Hey Jamie Oliver, go fuck yourself


I’ve never met Jamie Oliver. Prior to today, reading the transcript of his 2010 TED Talk on Medium, all I knew about him was that he was a celebrity chef.

I’ve seen a couple of his television programs before. He seemed to me like an affable guy who enjoys cooking. Well guess what? I’m an affable guy guy who enjoys cooking too.

In fact, I used to work with a team that prepared 100 organic, vegetarian meals a day for children. Three times a day, seven days a week, we prepared healthy and delicious food (including bread made from scratch). I was proud of my work but I never once considered myself in the business of saving lives:

My name’s Jamie Oliver. I’m 34 years old. I’m from Essex in England and for the last seven years I’ve worked fairly tirelessly to save lives in my own way.

Jamie’s TED talk goes on to talk about the leading causes of death in the United States, using this ancient infographic from 2006:

1*YmXxdj08IELGVjQ3hmwhBQ

The diseases outlined in red are diet-related, as Jamie helpfully informs us:

Every single one of those in the red is a diet-related disease. Any doctor, any specialist will tell you that.

Fact: Diet-related disease is the biggest killer in the United States, right now, here today. This is a global problem. It’s a catastrophe. It’s sweeping the world. England is right behind you, as usual.

Jamie’s numbers are certainly right. Heart disease, cancer, stroke and diabetes truly are killing millions of people in the United States, Britain and many other countries.

The statistics are right. The conclusion is what’s wrong, because not one of those diseases is “sweeping the world” as a new phenomenon.

I’m no apologist for purveyors of junk food and industrialized chemical “food” pouring out of factories but clearly Jamie is drawing some very unscientific conclusions from the data.

Here’s more from Jamie:

Let’s start with the Main Street. Fast food has taken over the whole country; we know that. The big brands are some of the most important powers, powerful powers, in this country. Supermarkets as well. Big companies. Big companies.

I am American but I live in the Republic of Moldova. It is one of the poorest countries in all of Europe. And I am here to tell you that fast food has not taken over this country.

I live in the wealthiest sector (Buiucani) of the capital, Chisinau. Within a 2km radius of my apartment there are 7 open-air markets (selling fresh vegetables, dairy and fruit), over 20 grocery stores and just 1 fast-food place.

Big companies don’t dominate what people eat in this country. The majority of people in this nation live in the countryside, where they eat domestically-produced (and often grown at home) vegetables, fruits and foodstuffs.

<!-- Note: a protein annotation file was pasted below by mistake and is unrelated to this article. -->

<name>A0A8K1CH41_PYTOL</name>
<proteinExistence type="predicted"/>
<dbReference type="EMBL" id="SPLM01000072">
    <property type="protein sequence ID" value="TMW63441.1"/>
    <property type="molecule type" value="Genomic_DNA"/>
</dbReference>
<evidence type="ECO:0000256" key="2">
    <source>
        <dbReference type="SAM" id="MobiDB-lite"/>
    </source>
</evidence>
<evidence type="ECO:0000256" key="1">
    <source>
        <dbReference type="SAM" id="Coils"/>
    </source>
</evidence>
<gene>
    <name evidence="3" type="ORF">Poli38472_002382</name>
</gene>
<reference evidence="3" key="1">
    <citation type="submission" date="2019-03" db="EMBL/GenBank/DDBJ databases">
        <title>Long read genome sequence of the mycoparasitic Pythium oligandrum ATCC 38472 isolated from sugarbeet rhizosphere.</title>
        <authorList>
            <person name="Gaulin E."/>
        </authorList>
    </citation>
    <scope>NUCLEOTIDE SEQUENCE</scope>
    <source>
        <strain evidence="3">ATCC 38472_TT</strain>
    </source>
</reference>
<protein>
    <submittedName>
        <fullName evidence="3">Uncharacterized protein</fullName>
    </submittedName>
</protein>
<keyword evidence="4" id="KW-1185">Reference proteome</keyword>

Even here in the capital (which is also the largest city in the country), almost everyone does their shopping at the open-air markets, buying only fresh, unlabeled food that is grown here or in neighboring Ukraine. Processed foods are expensive, as are restaurants, and the majority of meals are eaten at home.

The people in Moldova today embody the concept of eating “largely local, largely fresh” food. Nothing could be healthier, right?

Let’s look at the causes of death in the Republic of Moldova. Statistics are for the year 2013 and come from here (link is in Romanian language). The Moldovan statistics are not categorized in exactly the same way as Jamie’s infographic but I’ve done my best to make them align as much as possible.

CAUSES OF DEATH – MOLDOVA 2013
Cause # deaths
1 Heart Disease 22130
2 Stroke 5931
3 Cancer 5883
4 Digestive tract illnesses 3364
5 Trauma and poisoning 2839
6 Hepatitis and Cirrhosis 2607
7 Pulmonary diseases (COPD) 1711
8 Hypertension 1126
9 Suicide 576
10 Other 550
11 Infectious diseases 437
12 Accidents 396
13 Endocrine diseases 375
14 Diabetes 360
15 Nervous system diseases 291

So what does that tell us?

In a country like Moldova, where obesity is rare and where people are eating local, fresh food, the causes of death are nearly the same as in the United States.

Surely this must be a mistake, right?

No.

From here we can see what the leading causes of death were in the United States since 1900:

gofigure-cause-of-death-12-06-27

As you can see, the prevalence of heart disease deaths in 1900 is almost identical to 2010. Mind you, in the year 1900, fast-food restaurants and large supermarkets didn’t exist, most people cooked at home and there were no big agrobusinesses shoving microwaved, frozen, processed foods down people’s throats.

McDonald’s didn’t even take off until 1955. So how is it possible that heart disease was still the number one killer of Americans in 1950? And how is it possible that heart disease is the number one killer (by a large margin) in Moldova, where the majority of people still eat fresh, local food cooked at home?

Jamie wants to teach people how to cook seasonal, fresh foods. I support that. I also support his initiatives on teaching children how to recognize (and eat) healthy foods. I wish him all the best in these endeavors.